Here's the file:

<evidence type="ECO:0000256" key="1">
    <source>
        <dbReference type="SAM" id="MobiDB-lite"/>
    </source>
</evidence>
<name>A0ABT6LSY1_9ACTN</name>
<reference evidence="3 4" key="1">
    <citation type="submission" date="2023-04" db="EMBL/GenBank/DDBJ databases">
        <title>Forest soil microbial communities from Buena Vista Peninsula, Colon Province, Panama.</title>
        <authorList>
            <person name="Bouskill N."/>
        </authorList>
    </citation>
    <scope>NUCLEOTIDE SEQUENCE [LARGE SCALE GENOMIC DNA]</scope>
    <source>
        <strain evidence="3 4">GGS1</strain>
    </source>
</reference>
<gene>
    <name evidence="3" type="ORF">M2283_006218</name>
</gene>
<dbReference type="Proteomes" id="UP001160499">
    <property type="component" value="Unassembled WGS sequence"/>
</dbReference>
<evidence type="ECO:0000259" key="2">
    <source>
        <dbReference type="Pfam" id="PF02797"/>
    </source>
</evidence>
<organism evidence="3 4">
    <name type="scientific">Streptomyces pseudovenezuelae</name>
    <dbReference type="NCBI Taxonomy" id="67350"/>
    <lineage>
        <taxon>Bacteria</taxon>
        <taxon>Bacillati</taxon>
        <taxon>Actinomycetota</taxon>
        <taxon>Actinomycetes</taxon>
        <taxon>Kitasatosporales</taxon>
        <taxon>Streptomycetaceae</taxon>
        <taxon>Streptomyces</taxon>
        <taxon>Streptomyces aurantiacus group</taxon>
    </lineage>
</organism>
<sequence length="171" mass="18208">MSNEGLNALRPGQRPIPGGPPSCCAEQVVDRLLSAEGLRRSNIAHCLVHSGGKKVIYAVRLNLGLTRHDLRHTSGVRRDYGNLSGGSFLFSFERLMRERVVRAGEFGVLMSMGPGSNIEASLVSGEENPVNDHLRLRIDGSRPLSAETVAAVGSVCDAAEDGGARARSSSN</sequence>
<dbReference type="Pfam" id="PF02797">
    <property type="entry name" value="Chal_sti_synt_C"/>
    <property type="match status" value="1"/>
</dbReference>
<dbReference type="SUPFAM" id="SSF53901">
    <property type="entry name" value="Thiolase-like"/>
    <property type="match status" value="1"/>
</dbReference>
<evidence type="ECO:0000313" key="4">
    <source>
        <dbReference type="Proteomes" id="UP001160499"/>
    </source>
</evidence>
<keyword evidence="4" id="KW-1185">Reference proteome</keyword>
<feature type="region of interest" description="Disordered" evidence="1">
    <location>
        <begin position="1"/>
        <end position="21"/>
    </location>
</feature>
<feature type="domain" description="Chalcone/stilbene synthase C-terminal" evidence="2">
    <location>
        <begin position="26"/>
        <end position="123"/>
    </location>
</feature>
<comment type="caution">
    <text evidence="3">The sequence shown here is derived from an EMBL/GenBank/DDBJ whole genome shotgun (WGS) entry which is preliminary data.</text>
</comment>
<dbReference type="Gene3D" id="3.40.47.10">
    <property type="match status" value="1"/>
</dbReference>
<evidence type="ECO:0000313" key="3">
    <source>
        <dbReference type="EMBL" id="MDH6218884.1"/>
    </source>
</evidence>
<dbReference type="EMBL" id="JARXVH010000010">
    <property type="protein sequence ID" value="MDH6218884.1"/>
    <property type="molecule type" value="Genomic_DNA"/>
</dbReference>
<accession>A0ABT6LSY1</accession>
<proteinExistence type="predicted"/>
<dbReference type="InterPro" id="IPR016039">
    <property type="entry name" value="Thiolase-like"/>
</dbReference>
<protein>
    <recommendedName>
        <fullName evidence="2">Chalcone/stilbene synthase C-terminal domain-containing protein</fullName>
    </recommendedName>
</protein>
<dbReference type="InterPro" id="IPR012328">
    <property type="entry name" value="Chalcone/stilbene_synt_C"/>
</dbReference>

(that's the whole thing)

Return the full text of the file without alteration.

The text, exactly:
<evidence type="ECO:0000256" key="1">
    <source>
        <dbReference type="SAM" id="MobiDB-lite"/>
    </source>
</evidence>
<name>A0ABT6LSY1_9ACTN</name>
<reference evidence="3 4" key="1">
    <citation type="submission" date="2023-04" db="EMBL/GenBank/DDBJ databases">
        <title>Forest soil microbial communities from Buena Vista Peninsula, Colon Province, Panama.</title>
        <authorList>
            <person name="Bouskill N."/>
        </authorList>
    </citation>
    <scope>NUCLEOTIDE SEQUENCE [LARGE SCALE GENOMIC DNA]</scope>
    <source>
        <strain evidence="3 4">GGS1</strain>
    </source>
</reference>
<gene>
    <name evidence="3" type="ORF">M2283_006218</name>
</gene>
<dbReference type="Proteomes" id="UP001160499">
    <property type="component" value="Unassembled WGS sequence"/>
</dbReference>
<evidence type="ECO:0000259" key="2">
    <source>
        <dbReference type="Pfam" id="PF02797"/>
    </source>
</evidence>
<organism evidence="3 4">
    <name type="scientific">Streptomyces pseudovenezuelae</name>
    <dbReference type="NCBI Taxonomy" id="67350"/>
    <lineage>
        <taxon>Bacteria</taxon>
        <taxon>Bacillati</taxon>
        <taxon>Actinomycetota</taxon>
        <taxon>Actinomycetes</taxon>
        <taxon>Kitasatosporales</taxon>
        <taxon>Streptomycetaceae</taxon>
        <taxon>Streptomyces</taxon>
        <taxon>Streptomyces aurantiacus group</taxon>
    </lineage>
</organism>
<sequence length="171" mass="18208">MSNEGLNALRPGQRPIPGGPPSCCAEQVVDRLLSAEGLRRSNIAHCLVHSGGKKVIYAVRLNLGLTRHDLRHTSGVRRDYGNLSGGSFLFSFERLMRERVVRAGEFGVLMSMGPGSNIEASLVSGEENPVNDHLRLRIDGSRPLSAETVAAVGSVCDAAEDGGARARSSSN</sequence>
<dbReference type="Pfam" id="PF02797">
    <property type="entry name" value="Chal_sti_synt_C"/>
    <property type="match status" value="1"/>
</dbReference>
<dbReference type="SUPFAM" id="SSF53901">
    <property type="entry name" value="Thiolase-like"/>
    <property type="match status" value="1"/>
</dbReference>
<evidence type="ECO:0000313" key="4">
    <source>
        <dbReference type="Proteomes" id="UP001160499"/>
    </source>
</evidence>
<keyword evidence="4" id="KW-1185">Reference proteome</keyword>
<feature type="region of interest" description="Disordered" evidence="1">
    <location>
        <begin position="1"/>
        <end position="21"/>
    </location>
</feature>
<feature type="domain" description="Chalcone/stilbene synthase C-terminal" evidence="2">
    <location>
        <begin position="26"/>
        <end position="123"/>
    </location>
</feature>
<comment type="caution">
    <text evidence="3">The sequence shown here is derived from an EMBL/GenBank/DDBJ whole genome shotgun (WGS) entry which is preliminary data.</text>
</comment>
<dbReference type="Gene3D" id="3.40.47.10">
    <property type="match status" value="1"/>
</dbReference>
<evidence type="ECO:0000313" key="3">
    <source>
        <dbReference type="EMBL" id="MDH6218884.1"/>
    </source>
</evidence>
<dbReference type="EMBL" id="JARXVH010000010">
    <property type="protein sequence ID" value="MDH6218884.1"/>
    <property type="molecule type" value="Genomic_DNA"/>
</dbReference>
<accession>A0ABT6LSY1</accession>
<proteinExistence type="predicted"/>
<dbReference type="InterPro" id="IPR016039">
    <property type="entry name" value="Thiolase-like"/>
</dbReference>
<protein>
    <recommendedName>
        <fullName evidence="2">Chalcone/stilbene synthase C-terminal domain-containing protein</fullName>
    </recommendedName>
</protein>
<dbReference type="InterPro" id="IPR012328">
    <property type="entry name" value="Chalcone/stilbene_synt_C"/>
</dbReference>